Tony Bell has opened up new research fields in both astrophysics and the laboratory. His seminal contributions cover cosmic ray acceleration by shocks, magnetic field amplification by cosmic rays, flux limited electron transport, generation of magnetic field by laserproduced energetic electrons, collimation of electron beams for inertial fusion, prolific production of electronpositron pairs.

Scientific background

Tony Bell is a theoretical plasma physicist. During the course of his career he has opened up new research fields in both astrophysical and laboratory plasmas. His foremost achievement is the leading role he played in the development of what is now the standard model of astrophysical particle acceleration and cosmic ray (CR) origins.

He was the sole author of two particularly seminal papers:

(i) In 1978 Tony Bell proposed the theory of diffusive shock acceleration

(ii) In 2004 he showed how streaming cosmic rays can excite a new plasma instability and amplify magnetic fields as required for CR acceleration to PeV energies in supernova remnants (SNR) and to explain the strong magnetic fields observed at shocks.

The process of diffusive shock acceleration was independently proposed by Bell and by three other research groups. The theory of magnetic field amplification was proposed by Bell alone. Shockaccelerated relativistic electrons are responsible for the synchrotron and inverse Compton radiation from radio to gammaray wavelengths that contributes a substantial part of our knowledge of the universe.


In the field of laboratory plasma physics Tony Bell has been one of the main players over three decades in developing the understanding of electron transport in laserproduced plasmas. A longterm aim is the development of laserdriven thermonuclear fusion as a commercially viable source of electricity. In the medium term, laserplasma interactions at high laser intensity are increasingly seen as a shortpulse source of energetic photons, protons, electrons and positrons with a variety of applications. Tony Bell’s main achievements in laboratory plasma physics are:

(i) Explanation of ‘fluxlimited’ inhibition of thermal conduction in Inertial Confinement Fusion (ICF) capsules. This initiated the development of the nonlocal theory of electron transport that has proved to be one of the building blocks of the understanding of laserproduced plasmas.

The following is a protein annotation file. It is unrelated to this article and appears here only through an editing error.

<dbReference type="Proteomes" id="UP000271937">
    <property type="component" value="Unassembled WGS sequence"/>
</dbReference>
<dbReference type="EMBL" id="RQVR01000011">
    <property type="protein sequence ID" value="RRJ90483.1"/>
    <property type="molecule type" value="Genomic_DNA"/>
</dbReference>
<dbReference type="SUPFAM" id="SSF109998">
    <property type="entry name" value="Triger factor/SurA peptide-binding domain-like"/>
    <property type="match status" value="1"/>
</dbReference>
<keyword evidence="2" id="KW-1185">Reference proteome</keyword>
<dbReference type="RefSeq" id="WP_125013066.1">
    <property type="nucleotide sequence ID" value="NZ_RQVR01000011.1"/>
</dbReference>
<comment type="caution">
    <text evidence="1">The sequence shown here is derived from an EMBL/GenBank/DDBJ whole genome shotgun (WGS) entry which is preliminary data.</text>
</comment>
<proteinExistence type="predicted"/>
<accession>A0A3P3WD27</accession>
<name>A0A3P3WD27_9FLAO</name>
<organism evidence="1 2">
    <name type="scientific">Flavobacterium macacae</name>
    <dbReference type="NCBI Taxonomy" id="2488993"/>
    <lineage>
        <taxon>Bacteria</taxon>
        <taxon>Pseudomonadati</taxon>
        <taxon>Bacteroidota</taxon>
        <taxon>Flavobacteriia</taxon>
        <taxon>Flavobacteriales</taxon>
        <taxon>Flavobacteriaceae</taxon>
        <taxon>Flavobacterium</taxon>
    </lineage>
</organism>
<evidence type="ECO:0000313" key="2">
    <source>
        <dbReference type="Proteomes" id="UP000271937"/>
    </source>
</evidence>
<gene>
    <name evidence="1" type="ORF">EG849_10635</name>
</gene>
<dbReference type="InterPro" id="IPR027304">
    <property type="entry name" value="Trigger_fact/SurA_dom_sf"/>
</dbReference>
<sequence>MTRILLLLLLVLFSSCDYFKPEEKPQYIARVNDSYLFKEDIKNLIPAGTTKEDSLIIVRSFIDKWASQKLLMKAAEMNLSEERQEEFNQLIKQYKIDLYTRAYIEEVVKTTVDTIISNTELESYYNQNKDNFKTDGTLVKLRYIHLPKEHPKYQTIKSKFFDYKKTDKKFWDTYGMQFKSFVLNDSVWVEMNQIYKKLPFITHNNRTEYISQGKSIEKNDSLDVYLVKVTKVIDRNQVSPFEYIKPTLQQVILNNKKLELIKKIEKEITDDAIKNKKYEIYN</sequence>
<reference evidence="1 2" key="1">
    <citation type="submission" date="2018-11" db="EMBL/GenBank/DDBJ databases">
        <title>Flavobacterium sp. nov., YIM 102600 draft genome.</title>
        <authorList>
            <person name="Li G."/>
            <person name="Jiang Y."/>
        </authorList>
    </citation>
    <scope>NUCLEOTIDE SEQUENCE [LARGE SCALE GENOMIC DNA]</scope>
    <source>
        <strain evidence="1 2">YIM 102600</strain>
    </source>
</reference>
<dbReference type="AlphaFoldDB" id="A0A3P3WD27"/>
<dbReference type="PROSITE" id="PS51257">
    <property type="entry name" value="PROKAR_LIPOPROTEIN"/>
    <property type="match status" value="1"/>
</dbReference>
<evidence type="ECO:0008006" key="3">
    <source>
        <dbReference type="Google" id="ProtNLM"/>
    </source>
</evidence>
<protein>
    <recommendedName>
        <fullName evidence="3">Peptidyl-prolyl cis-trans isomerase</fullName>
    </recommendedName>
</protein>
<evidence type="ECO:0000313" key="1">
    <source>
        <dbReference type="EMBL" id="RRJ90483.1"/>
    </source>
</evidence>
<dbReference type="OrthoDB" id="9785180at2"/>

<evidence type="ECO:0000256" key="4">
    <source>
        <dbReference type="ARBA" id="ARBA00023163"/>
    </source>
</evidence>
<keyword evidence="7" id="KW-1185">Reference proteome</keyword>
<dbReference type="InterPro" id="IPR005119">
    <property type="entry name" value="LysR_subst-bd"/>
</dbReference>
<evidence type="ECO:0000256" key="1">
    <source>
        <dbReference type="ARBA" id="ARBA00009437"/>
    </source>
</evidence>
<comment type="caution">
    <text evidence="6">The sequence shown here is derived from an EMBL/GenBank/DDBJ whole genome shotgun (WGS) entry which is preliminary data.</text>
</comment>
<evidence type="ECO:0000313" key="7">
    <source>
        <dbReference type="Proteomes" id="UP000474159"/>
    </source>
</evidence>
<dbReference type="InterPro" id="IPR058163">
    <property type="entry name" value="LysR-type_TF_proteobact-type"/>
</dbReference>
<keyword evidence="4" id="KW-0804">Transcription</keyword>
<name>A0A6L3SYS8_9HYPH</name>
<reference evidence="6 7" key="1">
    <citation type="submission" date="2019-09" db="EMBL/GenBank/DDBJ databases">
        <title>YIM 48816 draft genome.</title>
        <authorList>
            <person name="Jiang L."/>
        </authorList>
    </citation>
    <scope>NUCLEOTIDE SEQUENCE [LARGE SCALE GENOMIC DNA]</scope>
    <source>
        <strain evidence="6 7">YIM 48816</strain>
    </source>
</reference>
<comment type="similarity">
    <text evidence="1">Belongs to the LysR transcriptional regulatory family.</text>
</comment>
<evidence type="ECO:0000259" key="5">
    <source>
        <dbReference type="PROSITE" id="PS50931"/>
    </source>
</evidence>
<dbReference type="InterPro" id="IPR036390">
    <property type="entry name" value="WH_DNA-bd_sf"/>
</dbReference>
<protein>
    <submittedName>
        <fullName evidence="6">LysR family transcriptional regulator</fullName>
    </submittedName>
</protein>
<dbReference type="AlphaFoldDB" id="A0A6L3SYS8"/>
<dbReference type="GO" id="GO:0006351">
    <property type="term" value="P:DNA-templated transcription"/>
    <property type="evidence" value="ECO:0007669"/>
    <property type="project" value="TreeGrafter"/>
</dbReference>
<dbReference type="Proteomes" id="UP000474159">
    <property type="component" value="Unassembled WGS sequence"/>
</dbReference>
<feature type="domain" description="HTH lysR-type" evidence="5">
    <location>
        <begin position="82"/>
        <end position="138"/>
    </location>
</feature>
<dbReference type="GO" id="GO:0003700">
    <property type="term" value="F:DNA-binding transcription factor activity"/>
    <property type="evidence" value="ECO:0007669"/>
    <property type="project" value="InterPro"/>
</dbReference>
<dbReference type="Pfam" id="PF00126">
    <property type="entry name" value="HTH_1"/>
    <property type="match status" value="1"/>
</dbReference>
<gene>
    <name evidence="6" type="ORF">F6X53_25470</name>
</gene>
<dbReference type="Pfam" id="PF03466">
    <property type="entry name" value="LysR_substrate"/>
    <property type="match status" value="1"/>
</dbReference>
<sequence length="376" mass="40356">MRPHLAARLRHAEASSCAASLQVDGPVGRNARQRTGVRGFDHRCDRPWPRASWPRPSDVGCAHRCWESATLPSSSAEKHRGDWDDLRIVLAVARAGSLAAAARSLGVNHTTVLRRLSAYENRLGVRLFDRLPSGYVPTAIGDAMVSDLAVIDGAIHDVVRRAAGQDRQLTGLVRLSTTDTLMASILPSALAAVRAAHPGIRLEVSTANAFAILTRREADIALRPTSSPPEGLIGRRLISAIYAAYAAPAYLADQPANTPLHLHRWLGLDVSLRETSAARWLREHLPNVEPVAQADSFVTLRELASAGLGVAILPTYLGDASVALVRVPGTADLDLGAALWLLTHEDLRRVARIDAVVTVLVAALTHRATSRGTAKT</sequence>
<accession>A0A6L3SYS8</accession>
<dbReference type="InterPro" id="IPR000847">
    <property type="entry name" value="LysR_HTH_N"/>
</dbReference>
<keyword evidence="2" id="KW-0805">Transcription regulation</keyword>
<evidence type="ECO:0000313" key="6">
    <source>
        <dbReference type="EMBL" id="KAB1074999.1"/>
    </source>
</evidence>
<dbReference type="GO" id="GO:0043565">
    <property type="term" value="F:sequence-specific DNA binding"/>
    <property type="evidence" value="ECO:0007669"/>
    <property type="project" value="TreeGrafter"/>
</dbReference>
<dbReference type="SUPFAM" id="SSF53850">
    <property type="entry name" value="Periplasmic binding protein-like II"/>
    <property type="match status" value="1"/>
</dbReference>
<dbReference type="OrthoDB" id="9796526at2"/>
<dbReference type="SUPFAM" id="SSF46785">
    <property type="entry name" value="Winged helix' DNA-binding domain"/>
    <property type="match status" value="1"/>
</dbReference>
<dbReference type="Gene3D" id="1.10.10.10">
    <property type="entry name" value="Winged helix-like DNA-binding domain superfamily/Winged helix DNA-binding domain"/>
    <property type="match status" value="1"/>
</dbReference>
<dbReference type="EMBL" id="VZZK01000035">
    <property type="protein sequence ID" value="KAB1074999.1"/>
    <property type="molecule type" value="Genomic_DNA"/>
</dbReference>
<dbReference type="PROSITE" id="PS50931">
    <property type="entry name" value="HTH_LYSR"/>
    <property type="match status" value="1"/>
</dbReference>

(ii) Theory of energetic electron transport, showing how selfgenerated magnetic field can focus beams of energetic electrons into the dense thermonuclear fuel as required for high gain ICF by ‘fast ignition’.

(iii) Theoretical demonstration that Quantum Electrodynamics (QED) will play an important role in experiments with next generation high power lasers leading to prolific gammaray and electronpositron pair generation.

The common theme uniting these apparently disparate researches is the generation and transport of energetic particles whether they are cosmic rays in astrophysics or energetic electrons and electronpositron pairs in laserproduced plasmas.

Tags:  2018  aw  EPS Plasma Physics Division  eps ppd  Hannes Alfvén Prize  Plasma Physics 

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Dieter Meschede elected as next president of the German Physical Society

Posted By Administration, Thursday 2 March 2017
The DPG council unanimously elected Dieter Meschede as next presient of the Society from 2018 to 2020. Professor Meschede is leader of the Quantum Technology Group of the Institute of Applied Physics at the University of Bonn. He will start his term in April 2018, following Rolf-Dieter Heuer, who will then be vice-president for two years.

Read the complete press release (German) on the website of the German Physical Society.

Tags:  2018  DPG  president  term